Types of POPs • 35-pill pack: 300 Fg levonorgestrel or 350 Fg norethindrone • 28-pill pack: 75 Fg norgestrel
POPs: Mechanisms of Action Suppress ovulation Reduce sperm transport in upper genital tract (fallopian tubes) Change endometrium making implantation less likely Thicken cervical mucus (preventing sperm penetration)
POPs: Contraceptive Benefits • Effective when taken at the same time every day (0.05–5pregnancies per 100 women during the first year of use) • Immediately effective (< 24 hours) • Pelvic examination not required prior to use • Do not interfere with intercourse • Do not affect breastfeeding • Immediate return of fertility when stopped
POPs: Contraceptive Benefits continued • Few side effects • Convenient and easy-to-use • Client can stop use • Can be provided by trained nonmedical staff • Contain no estrogen
POPs: Noncontraceptive Benefits • May decrease menstrual cramps • May decrease menstrual bleeding • May improve anemia • Protect against endometrial cancer • Decrease benign breast disease • Decrease ectopic pregnancy • Protect against some causes of PID
POPs: Limitations • Cause changes in menstrual bleeding pattern • Some weight gain or loss may occur • User-dependent (require continued motivation and daily use) • Must be taken at the same time every day • Forgetfulness increases method failure • Resupply must be available • Effectiveness may be lowered when certain drugs for epilepsy (phenytoin and barbiturates) or tuberculosis (rifampin) are taken • Do not protect against STDs (e.g., HBV, HIV/AIDS)
Who Can Use POPs Women: • Of any reproductive age • Of any parity including nulliparous women • Who want effective protection against pregnancy • Who are breastfeeding (6 weeks or more postpartum) and need contraception • Who are postpartum and not breastfeeding • Who are postabortion
Who Can Use POPs continued Women: • Who have blood pressure < 180/110, blood clotting problems or sickle cell disease • With moderate to severe menstrual cramping • Who smoke (any age, any amount) • Who prefer not to or should not use estrogen • Who want a progestin-only contraceptive but do not want injections or implants • Who should not use progestin-only IUDs
POPs: Who May Require Additional Counseling Women: • Who cannot remember to take a pill every day at the same time • Who cannot tolerate any changes in their menstrual bleeding pattern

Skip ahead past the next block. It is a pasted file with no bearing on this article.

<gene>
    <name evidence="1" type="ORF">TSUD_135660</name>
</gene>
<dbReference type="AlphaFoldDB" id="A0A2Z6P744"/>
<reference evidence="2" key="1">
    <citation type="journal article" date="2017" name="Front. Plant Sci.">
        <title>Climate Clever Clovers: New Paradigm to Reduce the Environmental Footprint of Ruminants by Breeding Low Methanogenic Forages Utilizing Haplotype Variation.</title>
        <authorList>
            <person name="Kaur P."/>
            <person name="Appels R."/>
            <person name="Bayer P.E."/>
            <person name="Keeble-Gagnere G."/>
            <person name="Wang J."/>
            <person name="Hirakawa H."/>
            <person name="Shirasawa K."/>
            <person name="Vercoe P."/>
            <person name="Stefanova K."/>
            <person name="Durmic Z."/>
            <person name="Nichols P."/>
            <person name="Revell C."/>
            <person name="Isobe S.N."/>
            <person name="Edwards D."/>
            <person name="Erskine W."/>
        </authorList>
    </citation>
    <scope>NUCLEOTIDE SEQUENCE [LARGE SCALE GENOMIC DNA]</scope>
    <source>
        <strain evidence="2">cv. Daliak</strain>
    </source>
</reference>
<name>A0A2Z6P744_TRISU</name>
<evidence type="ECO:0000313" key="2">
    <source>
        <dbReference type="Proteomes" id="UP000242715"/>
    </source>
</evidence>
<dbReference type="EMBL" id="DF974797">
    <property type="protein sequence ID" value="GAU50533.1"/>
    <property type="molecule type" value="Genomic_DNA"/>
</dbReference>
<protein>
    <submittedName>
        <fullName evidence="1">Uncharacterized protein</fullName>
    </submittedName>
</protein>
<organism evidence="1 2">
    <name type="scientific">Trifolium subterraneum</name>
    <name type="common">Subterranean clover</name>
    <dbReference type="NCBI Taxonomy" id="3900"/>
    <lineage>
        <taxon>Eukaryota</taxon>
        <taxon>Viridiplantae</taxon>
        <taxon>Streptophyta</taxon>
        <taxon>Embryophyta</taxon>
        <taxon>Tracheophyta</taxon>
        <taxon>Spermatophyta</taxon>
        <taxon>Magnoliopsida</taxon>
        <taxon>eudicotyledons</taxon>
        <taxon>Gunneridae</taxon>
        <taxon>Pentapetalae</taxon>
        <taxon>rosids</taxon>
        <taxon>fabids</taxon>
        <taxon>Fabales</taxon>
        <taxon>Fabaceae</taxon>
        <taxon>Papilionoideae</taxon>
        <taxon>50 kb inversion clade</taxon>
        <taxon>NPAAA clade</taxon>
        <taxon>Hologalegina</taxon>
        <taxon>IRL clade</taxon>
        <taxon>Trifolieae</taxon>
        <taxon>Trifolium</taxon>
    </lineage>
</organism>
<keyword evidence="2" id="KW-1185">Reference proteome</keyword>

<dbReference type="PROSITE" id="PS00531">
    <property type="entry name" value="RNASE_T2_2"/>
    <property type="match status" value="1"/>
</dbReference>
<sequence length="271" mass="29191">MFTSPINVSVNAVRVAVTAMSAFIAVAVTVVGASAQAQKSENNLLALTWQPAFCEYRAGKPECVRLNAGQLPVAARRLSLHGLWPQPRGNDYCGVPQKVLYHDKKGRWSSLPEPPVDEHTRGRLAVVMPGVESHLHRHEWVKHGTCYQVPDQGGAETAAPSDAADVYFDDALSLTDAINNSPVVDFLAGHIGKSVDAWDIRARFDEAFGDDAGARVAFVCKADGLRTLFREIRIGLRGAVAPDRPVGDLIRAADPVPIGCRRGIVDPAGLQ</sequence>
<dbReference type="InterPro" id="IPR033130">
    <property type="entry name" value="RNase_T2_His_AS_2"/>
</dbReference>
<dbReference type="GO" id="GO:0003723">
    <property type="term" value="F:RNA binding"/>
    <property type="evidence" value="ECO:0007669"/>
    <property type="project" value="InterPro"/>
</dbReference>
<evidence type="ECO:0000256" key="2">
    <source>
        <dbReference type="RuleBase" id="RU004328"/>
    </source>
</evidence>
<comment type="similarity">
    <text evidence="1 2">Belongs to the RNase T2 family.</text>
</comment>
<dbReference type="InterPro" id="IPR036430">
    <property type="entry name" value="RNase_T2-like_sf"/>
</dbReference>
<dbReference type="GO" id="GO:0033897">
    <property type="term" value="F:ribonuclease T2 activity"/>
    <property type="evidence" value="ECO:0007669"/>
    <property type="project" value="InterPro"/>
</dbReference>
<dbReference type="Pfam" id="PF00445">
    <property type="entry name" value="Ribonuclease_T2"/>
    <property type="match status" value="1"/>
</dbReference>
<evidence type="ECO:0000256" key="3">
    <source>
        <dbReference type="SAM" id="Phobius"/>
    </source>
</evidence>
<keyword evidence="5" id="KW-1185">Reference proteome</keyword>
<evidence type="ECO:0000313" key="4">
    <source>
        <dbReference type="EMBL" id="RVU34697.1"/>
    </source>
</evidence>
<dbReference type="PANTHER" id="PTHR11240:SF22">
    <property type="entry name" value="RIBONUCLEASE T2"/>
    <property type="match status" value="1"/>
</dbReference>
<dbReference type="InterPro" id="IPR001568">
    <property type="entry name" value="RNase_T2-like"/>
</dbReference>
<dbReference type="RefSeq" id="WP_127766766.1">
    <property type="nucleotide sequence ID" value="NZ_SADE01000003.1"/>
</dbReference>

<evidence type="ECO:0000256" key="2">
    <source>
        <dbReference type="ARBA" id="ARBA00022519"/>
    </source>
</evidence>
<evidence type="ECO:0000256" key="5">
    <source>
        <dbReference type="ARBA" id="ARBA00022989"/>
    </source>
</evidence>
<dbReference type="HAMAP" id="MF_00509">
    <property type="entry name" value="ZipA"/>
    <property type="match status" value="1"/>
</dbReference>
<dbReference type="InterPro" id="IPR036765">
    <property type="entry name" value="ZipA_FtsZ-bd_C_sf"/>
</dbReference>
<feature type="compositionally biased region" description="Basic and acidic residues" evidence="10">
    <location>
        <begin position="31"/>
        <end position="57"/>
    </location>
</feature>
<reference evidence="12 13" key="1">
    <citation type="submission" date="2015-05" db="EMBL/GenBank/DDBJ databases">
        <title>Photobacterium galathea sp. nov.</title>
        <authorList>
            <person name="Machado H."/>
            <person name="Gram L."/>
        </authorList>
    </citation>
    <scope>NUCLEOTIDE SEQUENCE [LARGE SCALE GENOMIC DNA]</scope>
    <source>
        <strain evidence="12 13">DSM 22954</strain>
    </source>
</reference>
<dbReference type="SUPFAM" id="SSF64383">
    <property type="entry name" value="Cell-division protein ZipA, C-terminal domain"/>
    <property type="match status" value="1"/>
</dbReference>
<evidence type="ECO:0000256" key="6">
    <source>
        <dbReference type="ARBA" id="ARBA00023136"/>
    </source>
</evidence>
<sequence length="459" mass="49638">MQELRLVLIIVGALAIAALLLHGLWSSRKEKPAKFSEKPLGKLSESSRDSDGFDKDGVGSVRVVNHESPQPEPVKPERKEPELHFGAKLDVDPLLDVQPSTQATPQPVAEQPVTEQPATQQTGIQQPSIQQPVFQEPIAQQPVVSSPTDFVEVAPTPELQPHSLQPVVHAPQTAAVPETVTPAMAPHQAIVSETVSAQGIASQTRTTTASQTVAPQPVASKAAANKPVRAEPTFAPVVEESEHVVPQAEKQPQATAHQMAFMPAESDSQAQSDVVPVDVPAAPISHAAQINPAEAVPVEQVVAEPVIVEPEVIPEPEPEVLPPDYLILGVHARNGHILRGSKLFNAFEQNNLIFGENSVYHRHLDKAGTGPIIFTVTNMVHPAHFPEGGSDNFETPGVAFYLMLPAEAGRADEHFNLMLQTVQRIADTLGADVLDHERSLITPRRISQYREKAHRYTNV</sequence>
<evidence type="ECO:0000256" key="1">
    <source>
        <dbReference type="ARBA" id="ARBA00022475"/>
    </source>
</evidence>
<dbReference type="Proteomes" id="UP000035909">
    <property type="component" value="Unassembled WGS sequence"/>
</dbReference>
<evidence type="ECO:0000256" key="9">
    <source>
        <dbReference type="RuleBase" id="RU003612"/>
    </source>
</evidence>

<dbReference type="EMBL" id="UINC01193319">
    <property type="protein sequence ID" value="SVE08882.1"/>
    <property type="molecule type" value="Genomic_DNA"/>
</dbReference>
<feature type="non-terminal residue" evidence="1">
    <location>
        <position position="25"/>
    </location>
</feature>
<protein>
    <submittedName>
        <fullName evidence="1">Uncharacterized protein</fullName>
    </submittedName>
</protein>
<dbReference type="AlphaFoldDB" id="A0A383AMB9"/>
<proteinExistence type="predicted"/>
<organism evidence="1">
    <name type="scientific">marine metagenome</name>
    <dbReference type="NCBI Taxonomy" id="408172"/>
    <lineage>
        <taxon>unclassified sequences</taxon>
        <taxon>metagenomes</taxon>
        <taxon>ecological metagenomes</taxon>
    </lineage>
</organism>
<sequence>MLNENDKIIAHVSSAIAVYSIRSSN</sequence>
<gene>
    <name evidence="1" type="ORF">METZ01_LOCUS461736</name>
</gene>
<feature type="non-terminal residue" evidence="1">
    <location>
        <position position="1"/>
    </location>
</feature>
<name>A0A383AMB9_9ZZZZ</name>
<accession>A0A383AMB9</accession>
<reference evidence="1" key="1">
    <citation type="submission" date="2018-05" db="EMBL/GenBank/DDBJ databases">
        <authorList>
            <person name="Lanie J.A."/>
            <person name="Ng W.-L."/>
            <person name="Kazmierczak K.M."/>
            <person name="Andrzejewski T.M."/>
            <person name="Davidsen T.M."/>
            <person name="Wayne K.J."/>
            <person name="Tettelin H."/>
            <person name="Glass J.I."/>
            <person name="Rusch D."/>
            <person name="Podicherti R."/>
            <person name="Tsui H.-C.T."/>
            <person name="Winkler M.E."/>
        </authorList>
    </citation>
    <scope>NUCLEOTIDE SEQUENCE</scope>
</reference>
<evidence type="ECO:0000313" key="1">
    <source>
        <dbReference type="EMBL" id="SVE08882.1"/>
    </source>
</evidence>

POPs: Who Should Not Use(WHO Class 4) POPs should not be used if woman: • Is pregnant (known or suspected) Source: WHO 1996.
POPs: Conditions Requiring Precaution (WHO Class 3) POPs are not recommended unless other methods are not available or acceptable if woman: • Is breastfeeding (< 6 weeks postpartum) • Has unexplained vaginal bleeding (only if serious problem suspected) • Has breast cancer (current or history) • Is jaundiced (active, symptomatic) Source: WHO 1996.
POPs: Conditions Requiring Precaution (WHO Class 3) continued POPs are not recommended unless other methods are not available or acceptable if woman: • Is taking drugs for epilepsy (phenytoin and barbiturates) or tuberculosis (rifampin) • Has severe cirrhosis • Has liver tumors (adenoma and hepatoma) • Has had a stroke • Has ischemic heart disease (current and history of) Source: WHO 1996.
POPs: Conditions for Which There Are No Restrictions • Blood pressure (< 180/110) • Diabetes (uncomplicated or < 20 years duration) • Pre-eclampsia (history of) • Smoking (any age, any amount) • Surgery (with or without prolonged bed rest) • Thromboembolic disorders • Valvular heart disease (symptomatic or asymptomatic)
POPs: When to Start • Day 1 of the menstrual cycle • Anytime you can be reasonably sure the client is not pregnant • Postpartum: • after 6 months if using lactational amenorrhea method (LAM) • after 6 weeks if breastfeeding but not using LAM • immediately or within 6 weeks if not breastfeeding • Postabortion (immediately)